European Union lawmakers on Wednesday took a key step toward setting unprecedented restrictions on how companies use artificial intelligence, putting Brussels on a collision course with American tech giants funneling billions into the technology.
The European Parliament adopted its position on legislation known as the E.U. AI Act, which would ban systems that present an "unacceptable level of risk," such as predictive policing tools, or social scoring systems, like those used in China to classify people based on their behavior and socioeconomic status. The legislation also sets new limits on "high-risk AI," like systems that could influence voters in elections or introduce harms to people's health.
The legislation would set new guardrails on generative AI, requiring content created by systems like ChatGPT to be labeled. The bill also requires models to publish summaries of copyrighted data used for training, a potential impediment for systems that generate humanlike speech by scraping text from the internet, often from sources that include a copyright symbol.
The threat posed by the legislation is so grave that OpenAI, the maker of ChatGPT, said it may be forced to pull out of Europe, depending on what's included in the final text. The Parliament's approval marks a critical step in the legislative process, but the bill is still pending negotiations with the European Council, which is composed of representatives from E.U. member states.
"We have made history today," co-rapporteur Brando Benifei, an Italian member of the European Parliament working on the AI Act, said in a news conference. Benefei said the lawmakers "set the way" for a dialogue with the rest of the world on building "responsible AI."
Unlike domestic lawmakers, the European Union has spent years developing its artificial intelligence legislation. The European Commission first released a proposal more than two years ago, and has amended it in recent months to address new concerns introduced by recent advances in generative AI.
The progress stands in stark contrast to the U.S. Congress, where lawmakers are newly grappling with the risks of AI, following the surging popularity of ChatGPT. Senate Majority Leader Charles E. Schumer (D-N.Y.), who is leading bipartisan efforts to craft an AI framework, said they are likely still months away from considering any legislative response, telling The Washington Post that lawmakers would "start looking at specific stuff in the fall."
Meanwhile, the European Union's proposed bill builds on scaffolding already in place, adding to European laws on data privacy, competition in the tech sector and the harms of social media. Already those existing laws impact companies' operations in Europe: Google planned to launch its chatbot Bard in the European Union this week, but it had to postpone following requests for privacy assessments from the Irish Data Protection Commission, which enforces Europe's General Data Protection Regulation. Italy temporarily banned ChatGPT amid concerns it broke Europe's data privacy rules.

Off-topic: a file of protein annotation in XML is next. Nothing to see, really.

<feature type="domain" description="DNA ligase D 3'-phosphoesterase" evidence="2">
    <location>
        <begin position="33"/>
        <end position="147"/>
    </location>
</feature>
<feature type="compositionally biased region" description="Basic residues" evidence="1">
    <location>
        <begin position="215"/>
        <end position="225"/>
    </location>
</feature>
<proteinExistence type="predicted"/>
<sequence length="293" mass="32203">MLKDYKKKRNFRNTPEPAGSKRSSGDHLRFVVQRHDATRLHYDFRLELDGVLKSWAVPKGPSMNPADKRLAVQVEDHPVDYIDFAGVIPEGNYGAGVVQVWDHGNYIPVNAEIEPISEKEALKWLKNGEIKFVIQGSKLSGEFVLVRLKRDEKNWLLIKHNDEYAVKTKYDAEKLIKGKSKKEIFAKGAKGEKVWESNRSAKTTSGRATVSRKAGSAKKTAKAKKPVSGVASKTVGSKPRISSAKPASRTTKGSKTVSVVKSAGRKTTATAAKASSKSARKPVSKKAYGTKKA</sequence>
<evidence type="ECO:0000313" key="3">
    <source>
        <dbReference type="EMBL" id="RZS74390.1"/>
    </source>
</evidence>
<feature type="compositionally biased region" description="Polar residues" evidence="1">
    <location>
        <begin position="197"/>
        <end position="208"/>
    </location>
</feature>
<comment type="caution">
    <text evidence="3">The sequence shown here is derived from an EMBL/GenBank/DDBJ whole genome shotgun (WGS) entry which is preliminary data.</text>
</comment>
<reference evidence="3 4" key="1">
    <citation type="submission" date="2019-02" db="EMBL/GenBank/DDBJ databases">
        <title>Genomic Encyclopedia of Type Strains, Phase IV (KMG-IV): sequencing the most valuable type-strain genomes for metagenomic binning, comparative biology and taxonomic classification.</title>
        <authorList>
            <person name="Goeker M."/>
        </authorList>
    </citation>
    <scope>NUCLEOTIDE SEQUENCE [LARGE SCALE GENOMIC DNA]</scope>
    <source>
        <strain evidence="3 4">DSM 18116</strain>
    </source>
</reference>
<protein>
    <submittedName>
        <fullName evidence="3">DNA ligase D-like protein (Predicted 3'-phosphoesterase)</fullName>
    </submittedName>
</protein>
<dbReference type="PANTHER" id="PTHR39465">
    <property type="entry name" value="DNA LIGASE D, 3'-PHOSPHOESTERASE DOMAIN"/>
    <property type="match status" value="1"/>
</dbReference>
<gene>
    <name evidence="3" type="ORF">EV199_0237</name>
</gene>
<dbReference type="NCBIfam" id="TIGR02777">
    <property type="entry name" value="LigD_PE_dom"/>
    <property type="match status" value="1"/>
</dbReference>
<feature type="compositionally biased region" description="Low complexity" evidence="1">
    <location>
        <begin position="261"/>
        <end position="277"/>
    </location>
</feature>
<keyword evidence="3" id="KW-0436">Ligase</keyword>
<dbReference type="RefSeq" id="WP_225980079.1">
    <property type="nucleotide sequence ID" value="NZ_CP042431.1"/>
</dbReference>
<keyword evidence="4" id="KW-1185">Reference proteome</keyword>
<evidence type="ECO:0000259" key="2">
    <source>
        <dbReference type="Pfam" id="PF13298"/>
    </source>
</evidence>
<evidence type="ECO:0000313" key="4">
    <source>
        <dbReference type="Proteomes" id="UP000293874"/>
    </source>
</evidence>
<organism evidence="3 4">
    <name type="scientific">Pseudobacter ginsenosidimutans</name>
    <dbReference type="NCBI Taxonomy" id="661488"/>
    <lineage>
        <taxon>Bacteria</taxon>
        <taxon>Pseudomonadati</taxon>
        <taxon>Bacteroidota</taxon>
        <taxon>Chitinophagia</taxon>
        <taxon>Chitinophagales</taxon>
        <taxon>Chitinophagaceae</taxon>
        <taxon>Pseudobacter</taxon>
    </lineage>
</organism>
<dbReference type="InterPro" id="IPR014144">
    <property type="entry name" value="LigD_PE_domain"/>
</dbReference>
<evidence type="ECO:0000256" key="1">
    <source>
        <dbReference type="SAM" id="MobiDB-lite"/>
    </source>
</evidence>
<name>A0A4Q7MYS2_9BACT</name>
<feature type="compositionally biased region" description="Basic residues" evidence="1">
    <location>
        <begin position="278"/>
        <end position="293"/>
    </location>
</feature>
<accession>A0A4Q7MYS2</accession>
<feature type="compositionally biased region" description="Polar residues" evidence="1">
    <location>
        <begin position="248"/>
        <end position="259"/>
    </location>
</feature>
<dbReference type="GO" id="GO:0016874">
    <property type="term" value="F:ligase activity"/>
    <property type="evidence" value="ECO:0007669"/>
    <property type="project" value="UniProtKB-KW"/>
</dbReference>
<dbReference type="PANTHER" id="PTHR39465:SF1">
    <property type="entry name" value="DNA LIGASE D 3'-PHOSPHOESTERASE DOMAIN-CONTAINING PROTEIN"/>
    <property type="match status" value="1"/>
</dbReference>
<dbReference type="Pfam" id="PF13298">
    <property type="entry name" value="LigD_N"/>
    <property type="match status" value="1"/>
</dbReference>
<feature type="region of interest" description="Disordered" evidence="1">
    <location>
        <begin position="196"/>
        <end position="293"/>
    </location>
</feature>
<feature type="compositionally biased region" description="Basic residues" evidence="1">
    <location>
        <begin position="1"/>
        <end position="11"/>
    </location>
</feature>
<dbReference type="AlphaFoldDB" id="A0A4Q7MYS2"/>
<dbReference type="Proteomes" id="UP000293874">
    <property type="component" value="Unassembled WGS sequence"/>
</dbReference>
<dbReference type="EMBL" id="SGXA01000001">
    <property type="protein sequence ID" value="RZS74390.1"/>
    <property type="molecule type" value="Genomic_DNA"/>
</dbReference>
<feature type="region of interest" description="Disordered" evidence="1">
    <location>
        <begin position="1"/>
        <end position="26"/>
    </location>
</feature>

The move solidifies Europe's position as the de facto global tech regulator, setting rules that influence tech policymaking around the world and standards that will likely trickle down to all consumers, as companies shift their practices internationally to avoid a patchwork of different policies. Microsoft for instance has said it would "extend the rights that are at the heart of GDPR" to all consumers globally, regardless of whether they reside in Europe.
Meanwhile, efforts are progressing slowly in the United States, where Congress has not passed a federal online privacy bill or other comprehensive legislation regulating social media. On Tuesday, Schumer hosted the first of three private AI briefings for lawmakers. MIT professor Antonio Torralba, who specializes in computer vision and machine learning, was scheduled to brief lawmakers on "Where is AI Today," covering where AI is deployed and what it's currently capable of. The next session will look at the future of AI and how it could evolve over the next decade, and the third, classified session will cover how the military and intelligence community currently uses AI.
Thirty-six Democrats and 26 Republicans attended the briefing, according to Gracie Kanigher, Schumer's press secretary. Senators said the strong attendance signaled the deep interest in the topic on Capitol Hill and described the briefing as largely educational. Schumer told The Post that Congress has "a lot to learn."
"It's hard to get your arms around something that is so complicated and changing so quickly but so important," he said.
Several Democratic lawmakers said they are wary of once-again falling behind in setting rules of the road on technology to Europe.
"The United States should be the standard setter … We need to lead that debate globally and I think we're behind where the E.U. is," said Sen. Michael F. Bennet (D-Colo.).
But Sen. Mike Rounds (R-S.D.), a Republican working with Schumer on AI, said he's less concerned about falling behind in setting new guardrails than he is about ensuring that the United States can stay ahead globally in terms of developing new tools like generative AI.
"We're not going to lose that lead, but what we do with legislation, our goal is to make sure that we incentivize the creation of AI, allow it to grow more quickly than in other parts of the world … but also to protect the rights of individuals," Rounds said after the briefing.
--Cat Zakrzewski and Cristiano Lima, The Washington Post